Banks Township supervisors are considering ways to stop people from putting regular trash into the recycling bins at the rear of Tresckow Fire Company.
John Solt, an attorney with the Slusser law firm — the township’s solicitor — said he and Chris Slusser discussed some options to stop the trash from being thrown in the large orange bins meant for recyclables.
“We kicked around several ideas to avoid the abuses,” Solt told the supervisors. “One of the suggestions was having a manned facility with limited hours to accept the recyclables. It could be manned by volunteers. This is the only way we can ensure garbage is not thrown in the recycling bins.”
Another idea is asking the recycling contractor how they deal with this.
“This certainly isn’t the first time it’s come up,” Solt said.
Another possibility is cameras, “and publicizing the fact that cameras have been installed,” Solt said. “The problem with that is most folks have seen the quality of surveillance cameras. If you can’t get a license plate, they (dumpers) may be hard to track down.”
Another suggestion was to hire a security guard “for a limited amount of time,” Solt said. “Hopefully, that will discourage folks coming there to dispose of trash.”
Supervisor Joe Clark said the board will take those suggestions into consideration.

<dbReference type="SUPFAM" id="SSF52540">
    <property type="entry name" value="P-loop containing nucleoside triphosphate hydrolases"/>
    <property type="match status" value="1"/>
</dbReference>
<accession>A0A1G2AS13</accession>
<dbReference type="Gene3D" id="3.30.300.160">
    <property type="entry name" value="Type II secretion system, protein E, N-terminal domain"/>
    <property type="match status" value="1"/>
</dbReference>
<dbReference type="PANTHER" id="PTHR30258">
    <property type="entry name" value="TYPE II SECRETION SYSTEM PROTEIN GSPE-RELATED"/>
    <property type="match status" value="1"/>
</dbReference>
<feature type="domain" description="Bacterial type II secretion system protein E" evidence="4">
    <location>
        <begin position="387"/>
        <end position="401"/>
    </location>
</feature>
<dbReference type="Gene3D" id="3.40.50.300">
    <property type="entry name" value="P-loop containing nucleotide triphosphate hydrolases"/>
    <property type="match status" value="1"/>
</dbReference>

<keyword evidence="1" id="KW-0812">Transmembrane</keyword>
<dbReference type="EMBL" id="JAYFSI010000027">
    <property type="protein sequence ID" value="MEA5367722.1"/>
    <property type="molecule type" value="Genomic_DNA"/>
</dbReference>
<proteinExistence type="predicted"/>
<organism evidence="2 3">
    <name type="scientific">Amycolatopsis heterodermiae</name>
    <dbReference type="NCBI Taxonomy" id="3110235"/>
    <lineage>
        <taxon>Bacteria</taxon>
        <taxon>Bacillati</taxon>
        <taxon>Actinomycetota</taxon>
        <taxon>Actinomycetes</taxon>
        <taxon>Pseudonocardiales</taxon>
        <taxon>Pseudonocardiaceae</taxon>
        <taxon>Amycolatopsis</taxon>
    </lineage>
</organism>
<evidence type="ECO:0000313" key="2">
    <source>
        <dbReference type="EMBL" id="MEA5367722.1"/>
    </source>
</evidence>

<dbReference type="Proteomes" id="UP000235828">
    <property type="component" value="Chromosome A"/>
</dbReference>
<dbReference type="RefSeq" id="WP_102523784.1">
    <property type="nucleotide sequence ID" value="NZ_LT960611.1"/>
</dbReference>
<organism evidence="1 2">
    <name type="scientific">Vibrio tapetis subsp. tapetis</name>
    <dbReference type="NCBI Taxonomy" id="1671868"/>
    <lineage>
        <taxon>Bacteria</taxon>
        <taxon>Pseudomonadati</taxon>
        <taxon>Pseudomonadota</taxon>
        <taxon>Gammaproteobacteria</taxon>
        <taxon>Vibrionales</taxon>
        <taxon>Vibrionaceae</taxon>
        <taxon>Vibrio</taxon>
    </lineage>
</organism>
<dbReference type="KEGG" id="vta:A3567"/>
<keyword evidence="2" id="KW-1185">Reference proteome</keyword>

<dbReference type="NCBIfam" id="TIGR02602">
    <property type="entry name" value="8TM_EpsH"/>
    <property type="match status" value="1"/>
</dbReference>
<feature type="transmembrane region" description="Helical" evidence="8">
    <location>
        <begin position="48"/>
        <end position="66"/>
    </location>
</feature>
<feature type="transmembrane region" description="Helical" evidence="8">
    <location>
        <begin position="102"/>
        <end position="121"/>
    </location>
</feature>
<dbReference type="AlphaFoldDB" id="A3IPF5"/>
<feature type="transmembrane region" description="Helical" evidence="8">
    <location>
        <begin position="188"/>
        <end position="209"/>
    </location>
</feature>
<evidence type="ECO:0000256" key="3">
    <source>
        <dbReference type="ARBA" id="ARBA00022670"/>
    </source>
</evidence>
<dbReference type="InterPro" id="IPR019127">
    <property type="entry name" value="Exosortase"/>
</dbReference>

“It has gotten a little bit better, since people have been watching,” Clark said. “We are still talking about cameras and a fence behind it so that if anything blows, the fence will catch it. It will be easier for the workers to pick it up.”
Last month, Supervisor Charles Schalles asked about the township’s policy on keeping tape recordings of meetings. Solt researched the question, and gave his answer at the last supervisors’ meeting Monday night.
“The prior solicitor had prepared a records retention policy, and that was enacted by the body (supervisors),” Solt said. “We need to review that policy in terms of the definition of records, and if it addresses tapes. If it does, that will be the guiding and controlling principle as to how long these audio tapes have to be retained. If there is no such coverage within that ordinance, we’d be glad to draft one.
“If the contents of the audio tapes are placed within the minutes, there is no need to retain them.”
A resident asked what resolution has been made with the lack of water to fire hydrants.
Supervisor Rick Porpiglia said he and Fire Chief Joe Geusic will review which hydrants are still working, and will mark them so firefighters know where they are. Porpiglia said the working hydrants can be used to fill ponds firefighters create when they are fighting a fire.
The supervisors also honored Michael Shott, son of Joseph and Mary Shott of Parkview, as an Eagle Scout.
Clark said if any other township residents reach such achievements, the supervisors would like to know so they can acknowledge them properly.